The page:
Muslims, in kind, pointed to her comments as yet another example of intentional misunderstanding about Islam, overshadowing what Médine is trying to say about the Muslim experience in France. Instead, they say Ms. Le Pen’s remarks breed the kind of victimhood often at the heart of the Muslim extremist narrative.
“It’s like a showdown between two legitimate symbols,” says Karim Amellal, who sits on a commission of French President Emmanuel Macron to fight anti-Semitism and Islamophobia. “The Bataclan, which is a very symbolic place because of the terrorist attack, and Médine and Islam.”
The face-off also points to the start of what often becomes a vicious circle of extremism, in which far-right groups and Muslim extremists don’t just use the same language of exclusion – to divide the population essentially between Muslims and everyone else – but depend on one another for legitimacy.
That’s the conclusion of a new report that looked at both sides of extremism in Germany and how groups rely on one another to reinforce their own views. As the threat of terrorism remains high across Europe – at the same time that far-right arrests have risen in Britain and anti-terrorist police busted a cell of far-right extremists in France who allegedly planned to kill Muslims – observers are scrambling to break the cycle.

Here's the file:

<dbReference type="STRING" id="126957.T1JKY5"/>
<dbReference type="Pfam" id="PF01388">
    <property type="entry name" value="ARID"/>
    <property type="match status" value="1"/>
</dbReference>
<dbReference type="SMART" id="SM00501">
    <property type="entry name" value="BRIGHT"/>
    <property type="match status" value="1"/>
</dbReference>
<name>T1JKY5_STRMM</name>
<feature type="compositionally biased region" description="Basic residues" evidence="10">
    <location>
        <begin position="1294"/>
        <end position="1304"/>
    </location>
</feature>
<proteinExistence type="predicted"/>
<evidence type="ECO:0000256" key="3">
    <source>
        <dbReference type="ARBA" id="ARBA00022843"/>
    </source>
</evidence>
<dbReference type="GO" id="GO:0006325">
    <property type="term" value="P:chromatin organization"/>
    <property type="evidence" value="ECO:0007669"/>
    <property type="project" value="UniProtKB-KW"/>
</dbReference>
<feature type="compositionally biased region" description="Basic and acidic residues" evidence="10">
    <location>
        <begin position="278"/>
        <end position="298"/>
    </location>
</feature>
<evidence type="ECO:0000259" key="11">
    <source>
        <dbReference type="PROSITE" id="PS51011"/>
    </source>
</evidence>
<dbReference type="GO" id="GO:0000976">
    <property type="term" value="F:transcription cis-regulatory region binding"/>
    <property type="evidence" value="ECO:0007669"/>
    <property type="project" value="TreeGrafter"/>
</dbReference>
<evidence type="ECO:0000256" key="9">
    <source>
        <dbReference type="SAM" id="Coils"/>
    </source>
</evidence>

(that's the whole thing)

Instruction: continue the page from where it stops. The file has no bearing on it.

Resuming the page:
“It’s partly about the politics of the spectacle of confrontation,” says Ben Gidley, a senior lecturer of sociology at Birkbeck, University of London who worked on a 2014 study on what drives extremism in British society. “Every time [a far right leader] is on television saying something inflammatory, that fuels the anger about extreme Islamism which gives an opportunity to the entrepreneurs of panic on the right to put their message into the public sphere. Once you have a spectacular appearance on one side, it gives a platform to the other.”